1. 14 Sep, 2007 1 commit
    • Ben.Lippmeier@anu.edu.au's avatar
      Change spill cost function back to inverse length of live range. · 26248bad
      Ben.Lippmeier@anu.edu.au authored
      On further testing it turns out that using Chaitin's spill cost formula
      of counting the number of uses of a var and then dividing by the degree
      of the node isn't actually a win. Perhaps because this isn't counting 
      the number of actual spills inserted in the output code.
      This would be worth revisiting if other work manages to increase the 
      register pressure in the native code.
  2. 13 Sep, 2007 1 commit
    • Ben.Lippmeier@anu.edu.au's avatar
      Better calculation of spill costs / selection of spill candidates. · 220a12e9
      Ben.Lippmeier@anu.edu.au authored
      Use Chaitin's formula for calculation of spill costs.
        Cost to spill some vreg = (num writes + num reads) / degree of node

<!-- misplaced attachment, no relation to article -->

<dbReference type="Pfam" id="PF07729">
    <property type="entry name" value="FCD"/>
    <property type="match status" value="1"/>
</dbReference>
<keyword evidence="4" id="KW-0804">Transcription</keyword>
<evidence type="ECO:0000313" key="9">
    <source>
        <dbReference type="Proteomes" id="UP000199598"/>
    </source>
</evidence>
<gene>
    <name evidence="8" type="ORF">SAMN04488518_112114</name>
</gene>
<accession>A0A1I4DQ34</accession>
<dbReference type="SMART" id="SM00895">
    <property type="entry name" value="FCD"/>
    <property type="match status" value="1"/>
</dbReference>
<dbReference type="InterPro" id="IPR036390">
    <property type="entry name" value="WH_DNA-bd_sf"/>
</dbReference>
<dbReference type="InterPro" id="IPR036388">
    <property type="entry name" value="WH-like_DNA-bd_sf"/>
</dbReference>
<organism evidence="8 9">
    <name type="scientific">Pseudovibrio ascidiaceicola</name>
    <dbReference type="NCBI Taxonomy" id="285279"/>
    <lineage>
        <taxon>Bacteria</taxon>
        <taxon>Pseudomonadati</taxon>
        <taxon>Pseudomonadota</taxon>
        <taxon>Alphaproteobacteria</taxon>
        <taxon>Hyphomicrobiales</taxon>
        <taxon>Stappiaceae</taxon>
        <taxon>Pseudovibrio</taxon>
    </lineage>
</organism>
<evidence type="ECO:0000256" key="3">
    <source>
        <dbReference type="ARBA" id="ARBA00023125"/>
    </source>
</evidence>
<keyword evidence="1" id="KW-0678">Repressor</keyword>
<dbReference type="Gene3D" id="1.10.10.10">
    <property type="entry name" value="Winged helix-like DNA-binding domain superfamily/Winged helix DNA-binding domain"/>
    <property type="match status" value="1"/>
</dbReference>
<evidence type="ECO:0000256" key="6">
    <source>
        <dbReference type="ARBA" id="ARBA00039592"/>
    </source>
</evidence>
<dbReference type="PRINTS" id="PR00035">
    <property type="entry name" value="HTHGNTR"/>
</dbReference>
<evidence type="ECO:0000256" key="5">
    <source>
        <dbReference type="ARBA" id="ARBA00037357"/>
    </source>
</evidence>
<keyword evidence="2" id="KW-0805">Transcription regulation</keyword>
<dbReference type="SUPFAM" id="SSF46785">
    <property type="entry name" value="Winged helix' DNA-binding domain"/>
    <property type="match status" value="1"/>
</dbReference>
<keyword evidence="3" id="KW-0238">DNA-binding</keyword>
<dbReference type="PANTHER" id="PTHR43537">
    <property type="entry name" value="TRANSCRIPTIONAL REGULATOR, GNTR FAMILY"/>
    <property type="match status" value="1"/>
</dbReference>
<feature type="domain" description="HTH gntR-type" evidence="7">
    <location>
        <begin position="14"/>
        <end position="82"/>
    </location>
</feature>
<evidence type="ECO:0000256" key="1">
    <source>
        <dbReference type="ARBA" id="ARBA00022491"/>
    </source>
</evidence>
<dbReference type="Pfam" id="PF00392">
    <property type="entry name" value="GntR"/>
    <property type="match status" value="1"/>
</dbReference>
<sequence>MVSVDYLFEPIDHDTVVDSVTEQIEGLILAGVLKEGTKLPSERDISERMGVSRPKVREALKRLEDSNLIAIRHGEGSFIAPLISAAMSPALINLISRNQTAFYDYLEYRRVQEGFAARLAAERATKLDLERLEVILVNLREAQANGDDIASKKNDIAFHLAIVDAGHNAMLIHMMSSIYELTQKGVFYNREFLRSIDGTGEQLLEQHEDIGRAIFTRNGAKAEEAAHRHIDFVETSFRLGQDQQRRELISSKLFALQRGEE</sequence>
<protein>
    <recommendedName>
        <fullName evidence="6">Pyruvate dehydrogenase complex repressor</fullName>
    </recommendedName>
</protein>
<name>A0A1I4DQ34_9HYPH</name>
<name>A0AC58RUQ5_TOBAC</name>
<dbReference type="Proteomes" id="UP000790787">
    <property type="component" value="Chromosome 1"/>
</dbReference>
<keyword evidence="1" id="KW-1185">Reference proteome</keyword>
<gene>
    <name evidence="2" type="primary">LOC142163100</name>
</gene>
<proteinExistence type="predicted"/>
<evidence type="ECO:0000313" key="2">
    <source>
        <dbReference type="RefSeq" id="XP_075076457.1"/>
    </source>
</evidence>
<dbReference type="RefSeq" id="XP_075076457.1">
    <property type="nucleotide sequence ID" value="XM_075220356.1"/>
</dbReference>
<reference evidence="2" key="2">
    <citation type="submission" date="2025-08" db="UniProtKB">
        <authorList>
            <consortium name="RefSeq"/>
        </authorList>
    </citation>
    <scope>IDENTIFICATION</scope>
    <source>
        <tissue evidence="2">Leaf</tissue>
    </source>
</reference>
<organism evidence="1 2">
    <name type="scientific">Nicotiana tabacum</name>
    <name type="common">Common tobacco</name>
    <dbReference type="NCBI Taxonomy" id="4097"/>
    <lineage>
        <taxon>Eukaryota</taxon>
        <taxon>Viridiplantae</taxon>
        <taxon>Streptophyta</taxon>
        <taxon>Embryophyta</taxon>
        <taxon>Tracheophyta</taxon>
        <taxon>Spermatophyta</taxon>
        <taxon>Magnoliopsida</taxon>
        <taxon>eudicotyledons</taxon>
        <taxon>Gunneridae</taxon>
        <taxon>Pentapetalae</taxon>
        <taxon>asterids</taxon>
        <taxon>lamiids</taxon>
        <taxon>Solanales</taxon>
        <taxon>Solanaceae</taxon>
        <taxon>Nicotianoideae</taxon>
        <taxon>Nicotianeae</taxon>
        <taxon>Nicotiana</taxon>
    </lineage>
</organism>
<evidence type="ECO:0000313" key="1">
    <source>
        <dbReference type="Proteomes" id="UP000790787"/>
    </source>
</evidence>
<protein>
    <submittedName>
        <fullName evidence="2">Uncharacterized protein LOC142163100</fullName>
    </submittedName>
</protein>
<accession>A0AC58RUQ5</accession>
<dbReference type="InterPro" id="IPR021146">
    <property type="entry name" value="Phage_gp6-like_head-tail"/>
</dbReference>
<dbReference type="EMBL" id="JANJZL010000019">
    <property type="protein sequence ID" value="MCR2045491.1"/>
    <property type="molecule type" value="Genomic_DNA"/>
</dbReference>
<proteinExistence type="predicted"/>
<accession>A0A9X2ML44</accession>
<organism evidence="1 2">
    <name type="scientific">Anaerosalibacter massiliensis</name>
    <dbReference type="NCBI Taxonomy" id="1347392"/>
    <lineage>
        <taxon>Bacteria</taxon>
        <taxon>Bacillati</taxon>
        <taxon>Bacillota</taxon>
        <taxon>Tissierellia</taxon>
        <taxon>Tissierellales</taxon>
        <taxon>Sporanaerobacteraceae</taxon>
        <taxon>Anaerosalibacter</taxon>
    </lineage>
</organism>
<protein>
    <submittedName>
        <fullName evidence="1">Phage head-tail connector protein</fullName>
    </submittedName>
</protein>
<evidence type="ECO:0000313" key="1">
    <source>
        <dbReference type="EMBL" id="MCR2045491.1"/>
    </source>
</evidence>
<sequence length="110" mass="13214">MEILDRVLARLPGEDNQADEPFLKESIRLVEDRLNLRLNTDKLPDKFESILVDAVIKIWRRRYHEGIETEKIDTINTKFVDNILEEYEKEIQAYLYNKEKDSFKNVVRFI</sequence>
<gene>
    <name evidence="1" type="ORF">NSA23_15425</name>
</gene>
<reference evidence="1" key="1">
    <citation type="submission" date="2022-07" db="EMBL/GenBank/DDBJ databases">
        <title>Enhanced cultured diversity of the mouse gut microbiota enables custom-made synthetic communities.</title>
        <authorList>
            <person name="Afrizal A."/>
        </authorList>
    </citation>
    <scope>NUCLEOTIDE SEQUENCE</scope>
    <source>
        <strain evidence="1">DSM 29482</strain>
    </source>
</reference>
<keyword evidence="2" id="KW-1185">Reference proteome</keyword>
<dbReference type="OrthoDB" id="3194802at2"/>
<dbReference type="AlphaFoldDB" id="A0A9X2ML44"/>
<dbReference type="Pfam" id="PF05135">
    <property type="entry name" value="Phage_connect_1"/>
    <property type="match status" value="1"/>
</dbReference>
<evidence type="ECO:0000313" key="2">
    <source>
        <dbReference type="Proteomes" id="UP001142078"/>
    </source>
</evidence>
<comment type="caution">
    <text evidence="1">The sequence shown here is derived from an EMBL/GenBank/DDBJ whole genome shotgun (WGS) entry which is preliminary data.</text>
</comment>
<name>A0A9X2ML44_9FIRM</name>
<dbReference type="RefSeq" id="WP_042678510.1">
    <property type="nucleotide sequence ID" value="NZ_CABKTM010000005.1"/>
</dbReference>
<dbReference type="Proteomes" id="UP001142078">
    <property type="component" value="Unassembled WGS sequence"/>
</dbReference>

With 2 extra provisos:
        1) Don't spill vregs that live for only 1 instruction.
        2) Always prefer to spill vregs that live for a number of instructions
             more than 10 times the number of vregs in that class.
      Proviso 2 is there to help deal with basic blocks containing very long
      live ranges - SHA1 has live ranges > 1700 instructions. We don't ever
      try to keep these long lived ranges in regs at the expense of others.
      Because stack slots are allocated from a global pool, and there is no
      slot coalescing yet, without this condition the allocation of SHA1 dosn't
      converge fast enough and eventually runs out of stack slots.
      Prior to this patch we were just choosing to spill the range with the
      longest lifetime, so we didn't bump into this particular problem.